In it he quotes and notes:
> With the exception of distinct ‘direct download’ links on the House
> Energy Committee page, committees’ technology choices stand in the
> way of reuse or archival. Saving streams from the various proprietary
> protocols used by committees requires specialized tools which may
> violate DMCA. Given the public domain status of these videos, formats
> and technologies which encourage — rather than defeat — archival
> and reuse by citizen/users should be adopted.
To reiterate some of that: it may be illegal to make copies of some of these videos under the DMCA law because the videos are provided in particular proprietary formats. That is so even if the committee says it is ok to copy it.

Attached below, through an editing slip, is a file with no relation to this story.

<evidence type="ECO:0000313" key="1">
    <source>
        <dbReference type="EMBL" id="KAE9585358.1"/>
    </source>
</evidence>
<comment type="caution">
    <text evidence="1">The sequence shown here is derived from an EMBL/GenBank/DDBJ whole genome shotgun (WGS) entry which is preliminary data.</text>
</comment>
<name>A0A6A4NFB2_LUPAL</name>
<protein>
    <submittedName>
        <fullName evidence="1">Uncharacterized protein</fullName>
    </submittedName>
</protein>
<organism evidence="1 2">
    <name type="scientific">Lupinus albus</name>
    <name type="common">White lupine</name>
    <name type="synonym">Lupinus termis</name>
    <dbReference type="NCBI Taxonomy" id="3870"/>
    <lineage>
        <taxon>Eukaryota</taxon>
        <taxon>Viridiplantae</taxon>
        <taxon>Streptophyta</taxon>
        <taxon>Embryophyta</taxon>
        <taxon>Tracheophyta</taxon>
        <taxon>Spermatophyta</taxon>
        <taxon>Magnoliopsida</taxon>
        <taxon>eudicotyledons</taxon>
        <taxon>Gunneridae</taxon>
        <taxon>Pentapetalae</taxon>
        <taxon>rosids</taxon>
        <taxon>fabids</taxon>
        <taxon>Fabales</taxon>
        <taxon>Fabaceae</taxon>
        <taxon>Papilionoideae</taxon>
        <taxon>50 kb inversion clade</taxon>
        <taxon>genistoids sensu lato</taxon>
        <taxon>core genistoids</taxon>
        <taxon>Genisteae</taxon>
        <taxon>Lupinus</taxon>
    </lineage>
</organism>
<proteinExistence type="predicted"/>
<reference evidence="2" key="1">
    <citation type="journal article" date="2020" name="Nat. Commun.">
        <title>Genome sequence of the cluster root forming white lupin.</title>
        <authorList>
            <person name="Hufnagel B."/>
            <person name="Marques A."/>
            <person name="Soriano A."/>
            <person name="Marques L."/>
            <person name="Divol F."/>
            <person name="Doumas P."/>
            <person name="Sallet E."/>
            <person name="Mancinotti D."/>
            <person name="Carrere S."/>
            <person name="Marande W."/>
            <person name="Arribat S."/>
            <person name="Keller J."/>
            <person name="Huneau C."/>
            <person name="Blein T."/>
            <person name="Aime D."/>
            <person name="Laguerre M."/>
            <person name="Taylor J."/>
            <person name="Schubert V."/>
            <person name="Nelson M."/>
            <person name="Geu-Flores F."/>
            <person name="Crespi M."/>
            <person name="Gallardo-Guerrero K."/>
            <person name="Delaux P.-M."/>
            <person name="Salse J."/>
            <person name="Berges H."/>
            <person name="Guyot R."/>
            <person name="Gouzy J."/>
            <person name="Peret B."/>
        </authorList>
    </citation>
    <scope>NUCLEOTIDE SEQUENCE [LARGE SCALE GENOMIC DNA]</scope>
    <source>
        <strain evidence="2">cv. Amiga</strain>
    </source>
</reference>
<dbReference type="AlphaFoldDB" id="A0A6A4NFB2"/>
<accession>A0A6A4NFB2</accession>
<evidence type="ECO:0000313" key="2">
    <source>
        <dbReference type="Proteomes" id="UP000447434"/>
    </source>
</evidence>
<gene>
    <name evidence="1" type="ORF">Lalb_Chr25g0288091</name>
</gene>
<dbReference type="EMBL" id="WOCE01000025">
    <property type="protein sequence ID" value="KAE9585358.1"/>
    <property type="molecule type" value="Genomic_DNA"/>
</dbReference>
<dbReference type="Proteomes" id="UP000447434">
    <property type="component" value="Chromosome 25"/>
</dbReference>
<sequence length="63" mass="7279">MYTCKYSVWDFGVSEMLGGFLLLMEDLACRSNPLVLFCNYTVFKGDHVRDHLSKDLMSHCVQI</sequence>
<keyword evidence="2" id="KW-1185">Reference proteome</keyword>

* For the sake of archives and use by professional journalists, provide a stream that is high-quality (it probably exists but just isn’t public).
* Similarly, provide the streams at least additionally in a format that does not make it a violation of federal law to copy (again, it’s a problem regardless of whether the committee says “go ahead”).
* Remove any additional assertions (e.g. House Rules) on how congressional video may be used. Either it is public or it is not. It is an affront to free speech if Congress thinks government records, of all things, should be off-limits to any part of public discourse.
* Partner with experts in the public — e.g. Aphid and Carl Malamud — on establishing goals for congressional video.